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    Re: Trying to understand COM object memory structure and vtable calls

    Quote Originally Posted by JAAFAR View Post
    Unless I misunderstood, that doesn't seem to apply when querying for the IDispatch interface and wanting to retrieve its ObjPtr .

    example:
    Code:
    aGUID(0) = &H20400: aGUID(2) = &HC0&: aGUID(3) = &H46000000
    
    CallFunction_COM objptr(TheObject), IUNK_QueryInterface, vbLong, CC_STDCALL, _
     VarPtr(aGUID(0)), VarPtr(IDispatch)
        
    Debug.Print objptr(TheObject) = objptr(IDispatch)  '<=== Returns TRUE
        
    CallFunction_COM VarPtr(IDispatch), IDSP_GetTypeInfo, vbLong, CC_STDCALL,  _
    0&, 0&, VarPtr(ITypeInfo)
    So since objptr(TheObject) = objptr(IDispatch), I could just use this simpler one-liner :
    Code:
    CallFunction_COM VarPtr(TheObject), IDSP_GetTypeInfo, vbLong, CC_STDCALL,  _
    0&, 0&, VarPtr(ITypeInfo)
    It is as I described. Need to better understand QueryInterface. This stuff is not easy first time we begin to play with it.

    The ObjPtr of a VB object will always be IDispatch. In short, when declaring a variable as Object or some VB object, you are setting it to its IDispatch. Any object points to an IDispatch. If the interface does not derive from IDispatch, you cannot set it to an Object variable: Type-Mismatch

    simple experiment to try to highlight what is going on, but may just confuse you more?
    Code:
        Dim oIUnknown As stdole.IUnknown ' IUnknown
        Dim oIUnknown2 As stdole.IUnknown ' IUnknown
        Dim oPic As StdPicture ' IDispatch
        Dim oIPicture As IPicture ' IDispatch
        Dim oIPicDisp As IPictureDisp ' IDispatch
    
        Set oPic = New StdPicture ' CoClass
        
        ' QI = QueryInterface
        Set oIPicDisp = oPic ' calls stdPicture QI passing IPictureDisp GUID
        Set oIPicture = oIPicDisp ' calls IPictureDisp QI passing IPicture GUID
        Debug.Print ObjPtr(oIPicDisp) = ObjPtr(oIPicture)   ' false, 2 different interfaces; mind blown?
        
        Set oIUnknown2 = oIPicDisp ' calls IPicDisp QI passing IUnknown GUID
        Debug.Print ObjPtr(oIPicDisp) = ObjPtr(oIUnknown2)  ' false, 2 different interfaces
        
        Set oIUnknown = oIPicture' calls IPicture QI passing IUnknown GUID
        Debug.Print ObjPtr(oIPicture) = ObjPtr(oIUnknown)   ' true, same interface
        
        Debug.Print ObjPtr(oIUnknown) = ObjPtr(oIUnknown2)  ' true
        
        ' VB's stdPicture's default interface is IPicture. When querying for stdPicture's IUknown,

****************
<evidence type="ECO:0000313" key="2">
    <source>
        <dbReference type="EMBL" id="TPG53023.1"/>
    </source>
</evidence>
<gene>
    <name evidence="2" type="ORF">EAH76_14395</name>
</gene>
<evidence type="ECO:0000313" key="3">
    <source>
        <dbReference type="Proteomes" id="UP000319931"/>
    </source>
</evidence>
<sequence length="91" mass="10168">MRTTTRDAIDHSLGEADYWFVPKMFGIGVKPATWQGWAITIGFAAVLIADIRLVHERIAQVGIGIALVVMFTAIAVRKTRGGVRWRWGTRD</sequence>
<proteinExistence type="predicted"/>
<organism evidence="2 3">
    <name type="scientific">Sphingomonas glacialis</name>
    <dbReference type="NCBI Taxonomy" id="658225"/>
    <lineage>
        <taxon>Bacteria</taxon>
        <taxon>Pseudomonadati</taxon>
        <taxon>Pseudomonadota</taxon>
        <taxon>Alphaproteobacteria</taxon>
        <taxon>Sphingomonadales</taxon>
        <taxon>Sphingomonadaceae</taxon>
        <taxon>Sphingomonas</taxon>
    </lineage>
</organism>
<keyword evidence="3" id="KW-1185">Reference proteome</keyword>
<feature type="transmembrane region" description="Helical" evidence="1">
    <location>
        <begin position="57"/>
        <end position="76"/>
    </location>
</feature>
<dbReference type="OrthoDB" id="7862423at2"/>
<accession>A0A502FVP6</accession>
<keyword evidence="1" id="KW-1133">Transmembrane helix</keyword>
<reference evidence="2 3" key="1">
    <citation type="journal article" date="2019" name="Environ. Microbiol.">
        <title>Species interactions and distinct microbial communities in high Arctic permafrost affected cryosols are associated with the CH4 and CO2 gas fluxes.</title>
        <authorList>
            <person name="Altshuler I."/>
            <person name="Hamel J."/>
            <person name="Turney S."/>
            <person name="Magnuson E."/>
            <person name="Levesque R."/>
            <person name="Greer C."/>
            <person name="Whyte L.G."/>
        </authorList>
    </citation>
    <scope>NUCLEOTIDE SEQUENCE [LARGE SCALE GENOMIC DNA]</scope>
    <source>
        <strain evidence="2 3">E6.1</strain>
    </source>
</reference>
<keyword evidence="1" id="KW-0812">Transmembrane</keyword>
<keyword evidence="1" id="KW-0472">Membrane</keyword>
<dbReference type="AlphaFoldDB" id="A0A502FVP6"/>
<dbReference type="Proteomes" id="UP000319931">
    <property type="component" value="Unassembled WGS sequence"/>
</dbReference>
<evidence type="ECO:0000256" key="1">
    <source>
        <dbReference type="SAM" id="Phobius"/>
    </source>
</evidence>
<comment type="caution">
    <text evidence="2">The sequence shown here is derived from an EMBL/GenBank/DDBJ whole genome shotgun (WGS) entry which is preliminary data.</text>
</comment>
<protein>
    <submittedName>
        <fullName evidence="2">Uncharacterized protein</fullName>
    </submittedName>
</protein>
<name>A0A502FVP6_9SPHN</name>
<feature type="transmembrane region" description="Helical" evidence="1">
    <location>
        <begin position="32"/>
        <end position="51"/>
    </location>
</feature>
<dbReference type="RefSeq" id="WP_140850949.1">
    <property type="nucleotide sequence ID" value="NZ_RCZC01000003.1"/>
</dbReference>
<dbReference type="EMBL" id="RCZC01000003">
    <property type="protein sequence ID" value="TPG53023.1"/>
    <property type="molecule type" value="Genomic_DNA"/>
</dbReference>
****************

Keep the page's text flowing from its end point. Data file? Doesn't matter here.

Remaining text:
' it returns the IUnknown on its default IPicture
        
        ' The IPictureDisp is the other part of the coclass, a dispatch-only interface &
        ' has its own VTable.
    Last edited by LaVolpe; May 9th, 2020 at 12:22 PM.
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  11. #11

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    Re: Trying to understand COM object memory structure and vtable calls

    Thanks Lavolpe and wqweto for your valuable explanations.

    I will study this and get back later.

    Regards.
    Last edited by JAAFAR; May 11th, 2020 at 03:43 AM.

  12. #12
    Frenzied Member wqweto's Avatar
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    Re: Trying to understand COM object memory structure and vtable calls

    Just remember that the *only* equality of ObjPtr baked into COM (i.e. ObjPtr(pThis) = ObjPtr(pThat)) is guaranteed for the IUnknown interface of a coclass. The coclass might have hundrends of interfaces implemented but when each is QI for it's IUnknown they have to return the same address, so that this address can be treated as "identity address" for the coclass. This allows COM to answer the question "Is this ISum interface on the same object as this IDataObjectEx interface?" very easily.

    This is what Is operator in VB6 does. You might have ObjPtr(pThis) <> ObjPtr(pThat) but pThis Is pThat stil being true -- so both interfaces have different addresses in memeory (an implementation detail) but they are actually pointing to the same object. The idea behind Is operator is to first QI both arguments for IUnknown and then compare these IUnknown interface addresses.

    Every other interface might return a separate address with separate VTable which means that generally you cannot rely on addresses matching even when upcasting. I.e. from ISum when upcast to IDispatch you might get different or the same address but COM does not guarantee neither.

    cheers,
    </wqw>